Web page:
Amphetamine, dextroamphetamine and methamphetamine are common stimulants also known as Adderall, Dexedrine and Desoxyn. Ritalin is technically not an amphetamine, but its amphetamine-like stimulatory effects are similar, so many people put it in the same category as the other substances. Doctors often prescribe these Schedule II medications to treat attention deficit/hyperactivity disorder and narcolepsy, but people also abuse the drug to enhance performance, to lose weight and to experience euphoric highs. The Addiction journal published a study in 2005 that found past-year rates for non-medical amphetamine use reached 25% in some colleges. Moreover, amphetamines increase dopamine levels in the synaptic gap, so they can change the mesolimbic dopamine system to cause addiction and dependence. The drug can affect mood disorders, which means that amphetamine abuse and addiction can worsen depression.
How Amphetamines Affect Mood Disorders
The connection between amphetamines and mood disorders has been identified in the following clinical findings:
- 40% to 42% of addicts have co-occurring mood disorders like depression, per the Journal of Substance Abuse Treatment in 2006
- Schizophrenia Bulletin in 2007 noted a particularly high association between addiction and manic depression
- The Hazard Gazette suggested in 2003 that childhood Ritalin use might increase depression susceptibility in adults
Amphetamine abuse and depression can be connected in the following ways:
- Depressed individuals may take amphetamines to self-medicate their mood
- Depression and addiction may stem from related genetic vulnerabilities
- The energy crash after an amphetamine high can depress mood
- Amphetamine abuse can induce an antidepressant-resistant depression
If a depressed individual does not respond to traditional therapy methods, then a low dose of amphetamines may be used to address lethargy, but many people self-medicate their problems with higher doses for longer periods of time than are healthy. When addiction forms, the perceived benefits of amphetamine abuse often dissipate, so mood shifts become more pronounced. Amphetamine abuse can also cause blood pressure problems, cardiovascular distress, tremors, twitching, nausea and repetitive motor activity. Furthermore, addiction behavior can affect finances, employment, relationships and personal safety, which can initiate depression or trigger its symptoms.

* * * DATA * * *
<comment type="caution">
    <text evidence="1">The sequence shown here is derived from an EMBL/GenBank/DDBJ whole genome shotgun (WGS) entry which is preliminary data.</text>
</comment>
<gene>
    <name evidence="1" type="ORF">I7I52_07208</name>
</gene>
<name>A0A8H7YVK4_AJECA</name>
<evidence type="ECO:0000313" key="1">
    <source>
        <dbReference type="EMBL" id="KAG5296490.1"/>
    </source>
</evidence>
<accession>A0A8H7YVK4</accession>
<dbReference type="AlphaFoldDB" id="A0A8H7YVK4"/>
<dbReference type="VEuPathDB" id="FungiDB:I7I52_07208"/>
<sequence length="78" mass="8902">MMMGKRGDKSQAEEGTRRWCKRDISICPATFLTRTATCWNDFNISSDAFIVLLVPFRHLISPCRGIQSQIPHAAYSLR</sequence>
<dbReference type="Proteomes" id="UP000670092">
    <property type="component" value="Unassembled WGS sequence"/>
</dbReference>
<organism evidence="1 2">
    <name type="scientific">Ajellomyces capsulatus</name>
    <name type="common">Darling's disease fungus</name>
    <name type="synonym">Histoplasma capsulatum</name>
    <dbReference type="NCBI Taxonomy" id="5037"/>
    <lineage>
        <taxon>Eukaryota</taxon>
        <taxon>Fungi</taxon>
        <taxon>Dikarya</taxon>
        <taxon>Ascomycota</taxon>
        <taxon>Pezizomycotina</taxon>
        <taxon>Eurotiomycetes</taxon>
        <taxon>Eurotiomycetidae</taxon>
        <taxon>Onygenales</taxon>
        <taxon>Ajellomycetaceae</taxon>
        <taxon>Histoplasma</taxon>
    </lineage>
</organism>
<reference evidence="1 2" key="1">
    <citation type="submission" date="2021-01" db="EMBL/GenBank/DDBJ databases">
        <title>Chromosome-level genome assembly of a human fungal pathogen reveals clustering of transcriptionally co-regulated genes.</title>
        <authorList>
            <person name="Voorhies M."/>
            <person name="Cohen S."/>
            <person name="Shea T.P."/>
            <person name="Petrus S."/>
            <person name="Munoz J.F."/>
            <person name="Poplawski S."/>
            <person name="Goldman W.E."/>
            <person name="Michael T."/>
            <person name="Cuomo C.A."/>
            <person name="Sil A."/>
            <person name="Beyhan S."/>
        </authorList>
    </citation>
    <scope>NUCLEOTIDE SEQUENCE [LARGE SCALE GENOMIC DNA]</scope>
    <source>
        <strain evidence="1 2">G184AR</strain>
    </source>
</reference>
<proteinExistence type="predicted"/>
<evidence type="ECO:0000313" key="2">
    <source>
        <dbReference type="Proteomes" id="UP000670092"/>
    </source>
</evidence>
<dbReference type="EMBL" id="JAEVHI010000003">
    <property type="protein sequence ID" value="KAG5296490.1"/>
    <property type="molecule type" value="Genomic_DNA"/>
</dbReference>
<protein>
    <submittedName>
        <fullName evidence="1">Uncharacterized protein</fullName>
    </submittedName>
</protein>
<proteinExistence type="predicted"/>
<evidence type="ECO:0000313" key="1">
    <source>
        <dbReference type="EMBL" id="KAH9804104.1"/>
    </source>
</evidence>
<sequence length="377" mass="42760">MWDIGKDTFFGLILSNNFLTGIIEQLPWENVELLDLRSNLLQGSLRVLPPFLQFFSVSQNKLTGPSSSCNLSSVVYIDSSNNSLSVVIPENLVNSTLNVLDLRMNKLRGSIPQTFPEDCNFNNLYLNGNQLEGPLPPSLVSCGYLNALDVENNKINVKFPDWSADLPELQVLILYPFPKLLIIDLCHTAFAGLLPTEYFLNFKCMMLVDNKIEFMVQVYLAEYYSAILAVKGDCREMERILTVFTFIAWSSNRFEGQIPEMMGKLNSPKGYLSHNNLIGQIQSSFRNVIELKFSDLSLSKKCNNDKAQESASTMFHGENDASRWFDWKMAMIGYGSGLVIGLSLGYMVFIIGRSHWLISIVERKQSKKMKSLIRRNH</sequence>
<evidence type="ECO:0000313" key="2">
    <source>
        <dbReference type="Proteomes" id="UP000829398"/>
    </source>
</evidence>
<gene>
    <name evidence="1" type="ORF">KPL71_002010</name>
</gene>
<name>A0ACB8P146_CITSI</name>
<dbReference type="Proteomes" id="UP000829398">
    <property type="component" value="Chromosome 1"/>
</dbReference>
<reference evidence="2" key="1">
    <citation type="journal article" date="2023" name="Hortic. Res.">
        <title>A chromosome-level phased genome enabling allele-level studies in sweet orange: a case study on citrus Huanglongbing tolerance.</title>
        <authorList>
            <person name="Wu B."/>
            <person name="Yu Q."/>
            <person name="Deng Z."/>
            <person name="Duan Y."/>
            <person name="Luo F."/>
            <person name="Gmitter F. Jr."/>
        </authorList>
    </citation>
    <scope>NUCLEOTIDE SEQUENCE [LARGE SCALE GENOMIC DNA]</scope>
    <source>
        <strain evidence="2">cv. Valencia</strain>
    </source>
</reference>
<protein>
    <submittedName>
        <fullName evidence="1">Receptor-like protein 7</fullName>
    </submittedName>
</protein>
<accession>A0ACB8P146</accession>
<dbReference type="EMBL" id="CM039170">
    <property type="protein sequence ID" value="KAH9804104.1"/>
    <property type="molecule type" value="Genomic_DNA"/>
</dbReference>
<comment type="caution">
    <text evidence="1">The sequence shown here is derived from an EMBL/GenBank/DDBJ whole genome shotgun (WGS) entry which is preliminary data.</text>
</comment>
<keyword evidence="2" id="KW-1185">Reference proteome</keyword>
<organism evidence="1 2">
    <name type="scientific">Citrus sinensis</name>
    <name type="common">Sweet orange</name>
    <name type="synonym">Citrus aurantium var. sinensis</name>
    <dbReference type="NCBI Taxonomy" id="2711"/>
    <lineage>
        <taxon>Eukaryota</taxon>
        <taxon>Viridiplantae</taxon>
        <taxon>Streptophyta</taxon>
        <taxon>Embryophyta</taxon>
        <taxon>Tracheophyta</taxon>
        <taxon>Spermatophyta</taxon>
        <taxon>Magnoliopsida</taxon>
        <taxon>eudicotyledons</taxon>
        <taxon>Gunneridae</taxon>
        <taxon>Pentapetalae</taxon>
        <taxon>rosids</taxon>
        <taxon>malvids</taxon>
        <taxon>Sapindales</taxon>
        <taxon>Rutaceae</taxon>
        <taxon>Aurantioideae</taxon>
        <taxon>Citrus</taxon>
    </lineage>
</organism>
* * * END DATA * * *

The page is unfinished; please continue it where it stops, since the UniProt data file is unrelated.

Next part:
Addiction and Depression Help
Amphetamine abuse and depression can exacerbate each other, but professional rehab can treat both conditions together, regardless of which problem came first. Although specific services are tailored to each patient’s needs, rehab stocks the following therapies to help people:
- Cognitive and Dialectical Behavioral Therapy develop healthier thought patterns and emotional responses
- Strategies that identify, neutralize and protect against triggers that might motivate amphetamine cravings and depression symptoms
- Motivational interviewing and similar therapies that help patients explore personal catalysts for recovery
- One-on-one counseling to discuss unresolved trauma, unconscious conflicts and other factors that contribute to disorders
- Group sessions teach positive skills like anger/stress management, conflict resolution and coping strategies
Treatment professionals believe that an effective recovery must address all co-occurring disorders, and most therapies can be integrated to treat addiction and depression together.
If you have questions about amphetamine abuse and depression, then call our toll-free helpline now to speak with our admissions coordinators. They are available 24 hours a day to answer questions and to provide information, and they can even check your health insurance policy for treatment benefits. Please call now for instant, professional help.